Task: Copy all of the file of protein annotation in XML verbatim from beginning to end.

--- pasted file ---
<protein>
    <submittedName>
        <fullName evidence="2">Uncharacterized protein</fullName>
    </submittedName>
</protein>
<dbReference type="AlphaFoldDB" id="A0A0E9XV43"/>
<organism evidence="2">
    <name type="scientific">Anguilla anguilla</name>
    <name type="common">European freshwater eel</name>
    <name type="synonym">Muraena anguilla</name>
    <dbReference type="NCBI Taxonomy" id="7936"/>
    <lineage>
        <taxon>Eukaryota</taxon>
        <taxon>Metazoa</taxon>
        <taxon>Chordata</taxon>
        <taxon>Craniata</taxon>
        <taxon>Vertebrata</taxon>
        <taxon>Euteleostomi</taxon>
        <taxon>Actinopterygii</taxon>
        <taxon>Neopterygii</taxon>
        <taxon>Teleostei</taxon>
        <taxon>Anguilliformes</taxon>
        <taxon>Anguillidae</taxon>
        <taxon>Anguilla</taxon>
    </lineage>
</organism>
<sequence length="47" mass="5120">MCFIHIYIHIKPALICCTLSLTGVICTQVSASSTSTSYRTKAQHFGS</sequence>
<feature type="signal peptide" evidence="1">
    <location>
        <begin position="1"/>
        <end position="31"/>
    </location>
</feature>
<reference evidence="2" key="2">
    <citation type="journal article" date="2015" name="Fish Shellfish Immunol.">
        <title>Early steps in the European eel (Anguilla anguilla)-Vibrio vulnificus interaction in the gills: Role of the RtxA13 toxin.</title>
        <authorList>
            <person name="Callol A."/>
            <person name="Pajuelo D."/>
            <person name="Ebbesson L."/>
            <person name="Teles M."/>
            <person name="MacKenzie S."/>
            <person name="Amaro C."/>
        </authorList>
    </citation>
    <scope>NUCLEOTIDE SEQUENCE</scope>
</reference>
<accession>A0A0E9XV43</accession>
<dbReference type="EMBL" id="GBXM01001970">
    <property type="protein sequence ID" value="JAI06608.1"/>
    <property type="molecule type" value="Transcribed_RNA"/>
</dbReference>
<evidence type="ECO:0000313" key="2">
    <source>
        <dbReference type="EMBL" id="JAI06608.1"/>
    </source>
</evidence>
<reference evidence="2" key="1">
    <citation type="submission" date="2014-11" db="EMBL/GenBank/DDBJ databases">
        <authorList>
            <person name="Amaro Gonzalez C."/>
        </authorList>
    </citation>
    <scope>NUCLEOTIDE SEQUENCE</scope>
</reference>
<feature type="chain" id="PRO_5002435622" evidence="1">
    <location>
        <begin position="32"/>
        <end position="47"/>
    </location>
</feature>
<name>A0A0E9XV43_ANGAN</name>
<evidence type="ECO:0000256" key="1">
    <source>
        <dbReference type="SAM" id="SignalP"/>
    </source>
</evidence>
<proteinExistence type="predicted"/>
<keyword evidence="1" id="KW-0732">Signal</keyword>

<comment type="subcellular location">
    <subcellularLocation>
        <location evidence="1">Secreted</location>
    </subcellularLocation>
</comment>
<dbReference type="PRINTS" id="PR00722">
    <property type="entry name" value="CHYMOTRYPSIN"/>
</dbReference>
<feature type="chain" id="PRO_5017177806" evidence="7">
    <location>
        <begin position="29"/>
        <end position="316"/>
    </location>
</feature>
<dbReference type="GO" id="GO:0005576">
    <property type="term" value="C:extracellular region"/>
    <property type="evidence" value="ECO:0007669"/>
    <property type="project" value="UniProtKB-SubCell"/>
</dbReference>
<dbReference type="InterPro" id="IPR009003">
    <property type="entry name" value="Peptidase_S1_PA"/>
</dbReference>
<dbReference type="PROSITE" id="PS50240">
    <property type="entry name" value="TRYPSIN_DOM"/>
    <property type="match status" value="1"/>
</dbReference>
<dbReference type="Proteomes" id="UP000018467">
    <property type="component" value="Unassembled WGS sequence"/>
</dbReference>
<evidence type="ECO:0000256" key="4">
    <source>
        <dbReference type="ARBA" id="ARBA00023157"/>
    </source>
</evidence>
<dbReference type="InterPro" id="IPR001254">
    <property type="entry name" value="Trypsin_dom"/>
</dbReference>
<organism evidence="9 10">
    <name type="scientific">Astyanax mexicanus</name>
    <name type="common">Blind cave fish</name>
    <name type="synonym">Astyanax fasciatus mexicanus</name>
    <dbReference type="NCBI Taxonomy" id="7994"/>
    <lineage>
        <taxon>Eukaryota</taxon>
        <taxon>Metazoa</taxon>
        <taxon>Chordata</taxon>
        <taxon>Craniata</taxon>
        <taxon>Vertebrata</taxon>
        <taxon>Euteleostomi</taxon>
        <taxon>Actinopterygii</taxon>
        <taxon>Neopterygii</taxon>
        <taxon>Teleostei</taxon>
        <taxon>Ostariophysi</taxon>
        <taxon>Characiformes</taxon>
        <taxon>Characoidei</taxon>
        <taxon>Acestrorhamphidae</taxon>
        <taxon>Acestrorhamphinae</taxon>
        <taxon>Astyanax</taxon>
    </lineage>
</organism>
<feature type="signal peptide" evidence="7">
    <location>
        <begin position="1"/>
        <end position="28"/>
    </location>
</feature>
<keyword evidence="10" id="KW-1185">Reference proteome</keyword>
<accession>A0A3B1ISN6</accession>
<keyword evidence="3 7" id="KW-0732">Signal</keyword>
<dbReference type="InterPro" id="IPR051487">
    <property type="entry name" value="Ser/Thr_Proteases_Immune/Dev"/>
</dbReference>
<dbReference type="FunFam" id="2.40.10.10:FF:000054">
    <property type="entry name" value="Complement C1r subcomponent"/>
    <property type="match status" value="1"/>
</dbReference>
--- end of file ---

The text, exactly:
<protein>
    <submittedName>
        <fullName evidence="2">Uncharacterized protein</fullName>
    </submittedName>
</protein>
<dbReference type="AlphaFoldDB" id="A0A0E9XV43"/>
<organism evidence="2">
    <name type="scientific">Anguilla anguilla</name>
    <name type="common">European freshwater eel</name>
    <name type="synonym">Muraena anguilla</name>
    <dbReference type="NCBI Taxonomy" id="7936"/>
    <lineage>
        <taxon>Eukaryota</taxon>
        <taxon>Metazoa</taxon>
        <taxon>Chordata</taxon>
        <taxon>Craniata</taxon>
        <taxon>Vertebrata</taxon>
        <taxon>Euteleostomi</taxon>
        <taxon>Actinopterygii</taxon>
        <taxon>Neopterygii</taxon>
        <taxon>Teleostei</taxon>
        <taxon>Anguilliformes</taxon>
        <taxon>Anguillidae</taxon>
        <taxon>Anguilla</taxon>
    </lineage>
</organism>
<sequence length="47" mass="5120">MCFIHIYIHIKPALICCTLSLTGVICTQVSASSTSTSYRTKAQHFGS</sequence>
<feature type="signal peptide" evidence="1">
    <location>
        <begin position="1"/>
        <end position="31"/>
    </location>
</feature>
<reference evidence="2" key="2">
    <citation type="journal article" date="2015" name="Fish Shellfish Immunol.">
        <title>Early steps in the European eel (Anguilla anguilla)-Vibrio vulnificus interaction in the gills: Role of the RtxA13 toxin.</title>
        <authorList>
            <person name="Callol A."/>
            <person name="Pajuelo D."/>
            <person name="Ebbesson L."/>
            <person name="Teles M."/>
            <person name="MacKenzie S."/>
            <person name="Amaro C."/>
        </authorList>
    </citation>
    <scope>NUCLEOTIDE SEQUENCE</scope>
</reference>
<accession>A0A0E9XV43</accession>
<dbReference type="EMBL" id="GBXM01001970">
    <property type="protein sequence ID" value="JAI06608.1"/>
    <property type="molecule type" value="Transcribed_RNA"/>
</dbReference>
<evidence type="ECO:0000313" key="2">
    <source>
        <dbReference type="EMBL" id="JAI06608.1"/>
    </source>
</evidence>
<reference evidence="2" key="1">
    <citation type="submission" date="2014-11" db="EMBL/GenBank/DDBJ databases">
        <authorList>
            <person name="Amaro Gonzalez C."/>
        </authorList>
    </citation>
    <scope>NUCLEOTIDE SEQUENCE</scope>
</reference>
<feature type="chain" id="PRO_5002435622" evidence="1">
    <location>
        <begin position="32"/>
        <end position="47"/>
    </location>
</feature>
<name>A0A0E9XV43_ANGAN</name>
<evidence type="ECO:0000256" key="1">
    <source>
        <dbReference type="SAM" id="SignalP"/>
    </source>
</evidence>
<proteinExistence type="predicted"/>
<keyword evidence="1" id="KW-0732">Signal</keyword>

<comment type="subcellular location">
    <subcellularLocation>
        <location evidence="1">Secreted</location>
    </subcellularLocation>
</comment>
<dbReference type="PRINTS" id="PR00722">
    <property type="entry name" value="CHYMOTRYPSIN"/>
</dbReference>
<feature type="chain" id="PRO_5017177806" evidence="7">
    <location>
        <begin position="29"/>
        <end position="316"/>
    </location>
</feature>
<dbReference type="GO" id="GO:0005576">
    <property type="term" value="C:extracellular region"/>
    <property type="evidence" value="ECO:0007669"/>
    <property type="project" value="UniProtKB-SubCell"/>
</dbReference>
<dbReference type="InterPro" id="IPR009003">
    <property type="entry name" value="Peptidase_S1_PA"/>
</dbReference>
<dbReference type="PROSITE" id="PS50240">
    <property type="entry name" value="TRYPSIN_DOM"/>
    <property type="match status" value="1"/>
</dbReference>
<dbReference type="Proteomes" id="UP000018467">
    <property type="component" value="Unassembled WGS sequence"/>
</dbReference>
<evidence type="ECO:0000256" key="4">
    <source>
        <dbReference type="ARBA" id="ARBA00023157"/>
    </source>
</evidence>
<dbReference type="InterPro" id="IPR001254">
    <property type="entry name" value="Trypsin_dom"/>
</dbReference>
<organism evidence="9 10">
    <name type="scientific">Astyanax mexicanus</name>
    <name type="common">Blind cave fish</name>
    <name type="synonym">Astyanax fasciatus mexicanus</name>
    <dbReference type="NCBI Taxonomy" id="7994"/>
    <lineage>
        <taxon>Eukaryota</taxon>
        <taxon>Metazoa</taxon>
        <taxon>Chordata</taxon>
        <taxon>Craniata</taxon>
        <taxon>Vertebrata</taxon>
        <taxon>Euteleostomi</taxon>
        <taxon>Actinopterygii</taxon>
        <taxon>Neopterygii</taxon>
        <taxon>Teleostei</taxon>
        <taxon>Ostariophysi</taxon>
        <taxon>Characiformes</taxon>
        <taxon>Characoidei</taxon>
        <taxon>Acestrorhamphidae</taxon>
        <taxon>Acestrorhamphinae</taxon>
        <taxon>Astyanax</taxon>
    </lineage>
</organism>
<feature type="signal peptide" evidence="7">
    <location>
        <begin position="1"/>
        <end position="28"/>
    </location>
</feature>
<keyword evidence="10" id="KW-1185">Reference proteome</keyword>
<accession>A0A3B1ISN6</accession>
<keyword evidence="3 7" id="KW-0732">Signal</keyword>
<dbReference type="InterPro" id="IPR051487">
    <property type="entry name" value="Ser/Thr_Proteases_Immune/Dev"/>
</dbReference>
<dbReference type="FunFam" id="2.40.10.10:FF:000054">
    <property type="entry name" value="Complement C1r subcomponent"/>
    <property type="match status" value="1"/>
</dbReference>